BROADBAND COMMUNITIES is the leading source of information on digital and broadband technologies for buildings and communities. Our editorial aims to accelerate the deployment of Fiber-To-The-Home and Fiber-To-The-Premises.
Issue link: http://bbcmag.epubxp.com/i/766533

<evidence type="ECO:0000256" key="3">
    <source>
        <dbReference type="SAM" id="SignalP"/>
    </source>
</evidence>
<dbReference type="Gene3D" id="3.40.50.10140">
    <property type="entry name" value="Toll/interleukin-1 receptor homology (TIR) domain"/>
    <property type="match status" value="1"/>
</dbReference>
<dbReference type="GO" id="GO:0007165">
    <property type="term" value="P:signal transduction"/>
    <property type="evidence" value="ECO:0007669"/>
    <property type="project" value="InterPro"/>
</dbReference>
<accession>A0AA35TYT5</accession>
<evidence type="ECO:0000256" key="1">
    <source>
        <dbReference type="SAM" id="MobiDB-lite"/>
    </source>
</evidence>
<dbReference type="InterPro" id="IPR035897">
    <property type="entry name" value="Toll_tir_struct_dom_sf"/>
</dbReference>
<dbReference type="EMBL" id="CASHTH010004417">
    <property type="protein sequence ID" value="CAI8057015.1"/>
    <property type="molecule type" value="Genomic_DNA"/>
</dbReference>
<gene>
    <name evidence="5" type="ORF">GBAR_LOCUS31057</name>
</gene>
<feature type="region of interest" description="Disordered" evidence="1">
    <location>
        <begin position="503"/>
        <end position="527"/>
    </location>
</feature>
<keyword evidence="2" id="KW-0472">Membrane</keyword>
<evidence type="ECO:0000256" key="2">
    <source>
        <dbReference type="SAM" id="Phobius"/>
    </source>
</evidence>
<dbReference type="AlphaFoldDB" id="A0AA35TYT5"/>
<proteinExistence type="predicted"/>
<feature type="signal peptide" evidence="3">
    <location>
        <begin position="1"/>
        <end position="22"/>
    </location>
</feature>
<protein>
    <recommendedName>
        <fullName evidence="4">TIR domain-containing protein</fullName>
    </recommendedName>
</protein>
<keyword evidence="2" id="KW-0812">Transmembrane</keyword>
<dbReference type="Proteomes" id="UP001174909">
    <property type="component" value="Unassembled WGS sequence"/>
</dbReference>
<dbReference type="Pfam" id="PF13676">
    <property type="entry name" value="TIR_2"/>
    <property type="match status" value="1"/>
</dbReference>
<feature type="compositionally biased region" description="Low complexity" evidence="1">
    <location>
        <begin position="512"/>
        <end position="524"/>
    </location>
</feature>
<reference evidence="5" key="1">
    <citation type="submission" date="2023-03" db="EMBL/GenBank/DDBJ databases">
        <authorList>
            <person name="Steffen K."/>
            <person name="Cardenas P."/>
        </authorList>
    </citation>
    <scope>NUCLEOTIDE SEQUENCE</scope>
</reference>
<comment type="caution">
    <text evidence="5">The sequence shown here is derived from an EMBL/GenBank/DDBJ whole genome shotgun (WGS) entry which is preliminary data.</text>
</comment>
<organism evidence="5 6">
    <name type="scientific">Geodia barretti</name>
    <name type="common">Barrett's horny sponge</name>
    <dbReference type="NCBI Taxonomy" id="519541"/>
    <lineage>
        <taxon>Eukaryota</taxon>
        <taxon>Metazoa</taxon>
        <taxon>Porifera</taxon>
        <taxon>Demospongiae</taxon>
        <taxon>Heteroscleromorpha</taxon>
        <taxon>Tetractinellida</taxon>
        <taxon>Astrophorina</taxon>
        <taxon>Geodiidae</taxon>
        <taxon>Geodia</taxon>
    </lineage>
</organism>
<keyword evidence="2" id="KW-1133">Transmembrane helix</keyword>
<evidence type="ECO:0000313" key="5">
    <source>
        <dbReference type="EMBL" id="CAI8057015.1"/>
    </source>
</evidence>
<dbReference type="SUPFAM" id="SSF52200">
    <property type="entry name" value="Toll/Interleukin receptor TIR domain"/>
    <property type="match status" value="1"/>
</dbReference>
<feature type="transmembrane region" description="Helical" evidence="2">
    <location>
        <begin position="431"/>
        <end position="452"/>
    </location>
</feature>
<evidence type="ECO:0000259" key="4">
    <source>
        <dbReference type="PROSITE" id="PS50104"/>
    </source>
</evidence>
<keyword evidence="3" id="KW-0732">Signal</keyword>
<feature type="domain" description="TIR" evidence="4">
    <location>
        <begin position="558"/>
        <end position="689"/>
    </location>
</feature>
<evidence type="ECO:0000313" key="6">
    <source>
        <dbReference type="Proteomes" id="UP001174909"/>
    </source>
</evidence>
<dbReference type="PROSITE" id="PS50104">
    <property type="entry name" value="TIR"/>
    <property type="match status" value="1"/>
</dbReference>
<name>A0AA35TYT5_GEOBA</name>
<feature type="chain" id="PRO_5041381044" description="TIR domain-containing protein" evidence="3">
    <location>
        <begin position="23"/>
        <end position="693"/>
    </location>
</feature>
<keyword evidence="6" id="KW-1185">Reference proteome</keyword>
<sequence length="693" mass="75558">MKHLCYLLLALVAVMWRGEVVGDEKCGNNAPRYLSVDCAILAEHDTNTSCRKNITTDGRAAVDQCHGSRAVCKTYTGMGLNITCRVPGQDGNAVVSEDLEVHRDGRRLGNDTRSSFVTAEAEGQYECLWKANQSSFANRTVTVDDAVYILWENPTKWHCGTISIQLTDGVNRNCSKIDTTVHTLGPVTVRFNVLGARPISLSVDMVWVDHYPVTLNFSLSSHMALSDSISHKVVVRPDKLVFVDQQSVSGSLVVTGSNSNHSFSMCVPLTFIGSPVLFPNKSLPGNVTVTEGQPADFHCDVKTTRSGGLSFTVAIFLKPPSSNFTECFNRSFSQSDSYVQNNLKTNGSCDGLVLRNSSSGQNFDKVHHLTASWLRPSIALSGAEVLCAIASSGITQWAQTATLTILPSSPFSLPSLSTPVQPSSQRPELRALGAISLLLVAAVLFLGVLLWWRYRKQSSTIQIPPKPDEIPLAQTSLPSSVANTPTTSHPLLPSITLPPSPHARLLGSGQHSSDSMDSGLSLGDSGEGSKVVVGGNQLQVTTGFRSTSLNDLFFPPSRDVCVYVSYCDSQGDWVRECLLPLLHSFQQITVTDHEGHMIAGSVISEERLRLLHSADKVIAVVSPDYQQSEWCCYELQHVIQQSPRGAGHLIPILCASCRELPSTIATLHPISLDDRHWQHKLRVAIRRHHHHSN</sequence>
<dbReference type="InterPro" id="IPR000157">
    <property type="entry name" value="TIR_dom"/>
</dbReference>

16 | BROADBAND COMMUNITIES | www.broadbandcommunities.com | NOVEMBER/DECEMBER 2016 COMMUNITY BROADBAND Rio Blanco County Stays Relevant With Broadband The three-tier municipal broadband model in Rio Blanco County, Colorado, is unusual, as is the county's goal of "maintaining relevancy" and its support for community anchor institutions. By Masha Zager / Broadband Communities C olorado became a hotbed of community broadband activity several years ago when dozens of cities and counties began voting to override restrictive state legislation and take control of their broadband destinies. In November 2016 alone, 26 localities held broadband referenda; all 26 referenda passed, most of them by wide margins. Rio Blanco County, a rural county in northwestern Colorado with a population of less than 7,000, held an override vote in 2014 and is now connecting customers to Rio Blanco Broadband, a network that will deliver fiber or wireless broadband access to nearly all premises. However, its story began much earlier, in 1999, when the school district in Meeker, the county seat, linked its buildings with fiber. Once the school network was up and running, the town of Meeker, the local library and the county hospital all requested to use the school district's dark fiber – and the Meeker Metropolitan Area Network (Meeker MAN) was born. "It ran for a decade and a half, and we had an abnormal amount of IT cooperation," says Blake Mobley, who was the IT director of the school district during that period. In 2014, when the county decided to implement a modern broadband system, it recruited Mobley to be the county IT director because of his experience with the Meeker MAN. "It was the perfect storm," Mobley says. "ere was grassroots desire for broadband, the county commissioners were on board, the county had money to proceed and I had some experience with broadband." e county set a goal of obtaining the fastest internet access it could for as many people as it could and offering it at Google-type pricing ($70 for gigabit service). Formulating the policy goal in this way – rather than setting goals in terms of economic development or return on investment – was the first unique aspect of the project. Mobley explains, "One way a project can fail is if you set a publicly stated goal, such as return on investment, the number of years it takes to get your money back or a specific take rate. As soon as you make a public statement like that, you can be held up as an example of failure. So we chose a different approach: Our goal was to build a modern infrastructure so the community would have an option. … We had to look at this as a purchase, not an investment." e county's website explains that broadband isn't about "getting ahead as a community" as much as "maintaining relevancy as a community." GETTING STARTED e county published a broadband plan in June 2014 calling for fiber to the home in the two towns of Meeker and Rangely and wireless broadband (at least in the short term) for the remaining one-third of county residents who